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Carl Chun' (October 1, 1852 – April 11, 1914) was a German marine biologist. Chun was born in Höchst, today a part of Frankfurt, and studied zoology at the University of Leipzig, where from 1878 to 1883 he was privat-docent of zoology and an assistant to Rudolf Leuckart. After professorial posts in Königsberg
Königsberg
(1883-1891) and Breslau
Breslau
(1891-1898), he returned to Leipzig
Leipzig
as a professor of zoology.[1] He initiated and led the German deep sea expedition (1898/99 "Valdivia" Expedition),[1] which set out on August 1, 1898 from Hamburg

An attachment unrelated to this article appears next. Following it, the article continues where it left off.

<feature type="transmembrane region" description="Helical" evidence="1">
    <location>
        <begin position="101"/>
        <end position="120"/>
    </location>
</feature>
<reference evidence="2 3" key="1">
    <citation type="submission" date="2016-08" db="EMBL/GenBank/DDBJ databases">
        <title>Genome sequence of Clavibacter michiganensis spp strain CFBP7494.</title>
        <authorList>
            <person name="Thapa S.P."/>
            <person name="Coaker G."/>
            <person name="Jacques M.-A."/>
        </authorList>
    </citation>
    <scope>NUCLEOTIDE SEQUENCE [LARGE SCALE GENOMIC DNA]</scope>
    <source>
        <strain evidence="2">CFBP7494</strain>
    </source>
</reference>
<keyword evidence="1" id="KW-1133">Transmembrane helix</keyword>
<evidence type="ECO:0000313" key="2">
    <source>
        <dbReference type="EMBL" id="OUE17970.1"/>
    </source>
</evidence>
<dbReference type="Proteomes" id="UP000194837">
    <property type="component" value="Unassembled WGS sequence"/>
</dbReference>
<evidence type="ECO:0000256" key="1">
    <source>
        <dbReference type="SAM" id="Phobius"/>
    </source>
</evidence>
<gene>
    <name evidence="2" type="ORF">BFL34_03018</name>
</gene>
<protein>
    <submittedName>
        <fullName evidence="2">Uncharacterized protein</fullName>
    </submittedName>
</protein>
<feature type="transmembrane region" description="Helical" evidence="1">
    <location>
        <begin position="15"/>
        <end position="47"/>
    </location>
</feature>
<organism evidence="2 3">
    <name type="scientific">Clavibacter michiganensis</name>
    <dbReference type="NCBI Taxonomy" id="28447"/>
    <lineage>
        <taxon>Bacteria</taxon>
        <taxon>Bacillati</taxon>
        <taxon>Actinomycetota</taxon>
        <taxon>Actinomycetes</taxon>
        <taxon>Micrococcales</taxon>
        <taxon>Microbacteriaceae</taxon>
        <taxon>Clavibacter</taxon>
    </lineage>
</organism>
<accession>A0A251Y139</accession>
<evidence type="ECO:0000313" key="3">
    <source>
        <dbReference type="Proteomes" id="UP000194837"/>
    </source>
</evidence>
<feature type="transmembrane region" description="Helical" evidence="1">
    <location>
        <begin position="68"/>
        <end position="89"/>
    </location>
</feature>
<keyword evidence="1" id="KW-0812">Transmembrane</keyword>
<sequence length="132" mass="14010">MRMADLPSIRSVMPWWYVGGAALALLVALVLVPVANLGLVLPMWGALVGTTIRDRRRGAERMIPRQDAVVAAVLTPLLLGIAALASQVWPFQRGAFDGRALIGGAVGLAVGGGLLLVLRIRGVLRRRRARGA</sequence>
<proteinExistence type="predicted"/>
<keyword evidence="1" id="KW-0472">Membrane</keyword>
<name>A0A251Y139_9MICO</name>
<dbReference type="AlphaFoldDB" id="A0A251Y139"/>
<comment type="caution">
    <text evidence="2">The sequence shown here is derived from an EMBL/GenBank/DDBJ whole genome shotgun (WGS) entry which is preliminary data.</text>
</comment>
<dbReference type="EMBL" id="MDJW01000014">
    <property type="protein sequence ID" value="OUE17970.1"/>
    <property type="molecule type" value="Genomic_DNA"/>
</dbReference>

Hamburg
to explore the deep sea in the subantarctic seas. They visited Bouvetøya, the Kerguelen Islands, and other islands in the area, before returning to Hamburg, where they arrived on April 30, 1899. Chun was a specialist on cephalopods and plankton. He discovered and named the vampire squid (Vampyroteuthis infernalis, which means "vampire squid from hell"). He died on April 11, 1914 in Leipzig, Germany, aged 61. Selected works[edit]

Aus den Tiefen des Weltmeeres, Jena
Jena
1900. Allgemeine Biologie, Leipzig
Leipzig
1915. Die Cephalopoden, 2 volumes., Jena
Jena
1910.[1]

See also[edit]

European and American voyages of scientific exploration

References[edit]

^ a b c UNI Leipzig
Leipzig
Professorenkatalog (biographical sketch)

Authority control

WorldCat Identities VIAF: 30289863 LCCN: nb2007022758 ISNI: 0000 0001 0962 722X GND: 116516828 SUDOC: 138528748 SNAC: w6xx9njz

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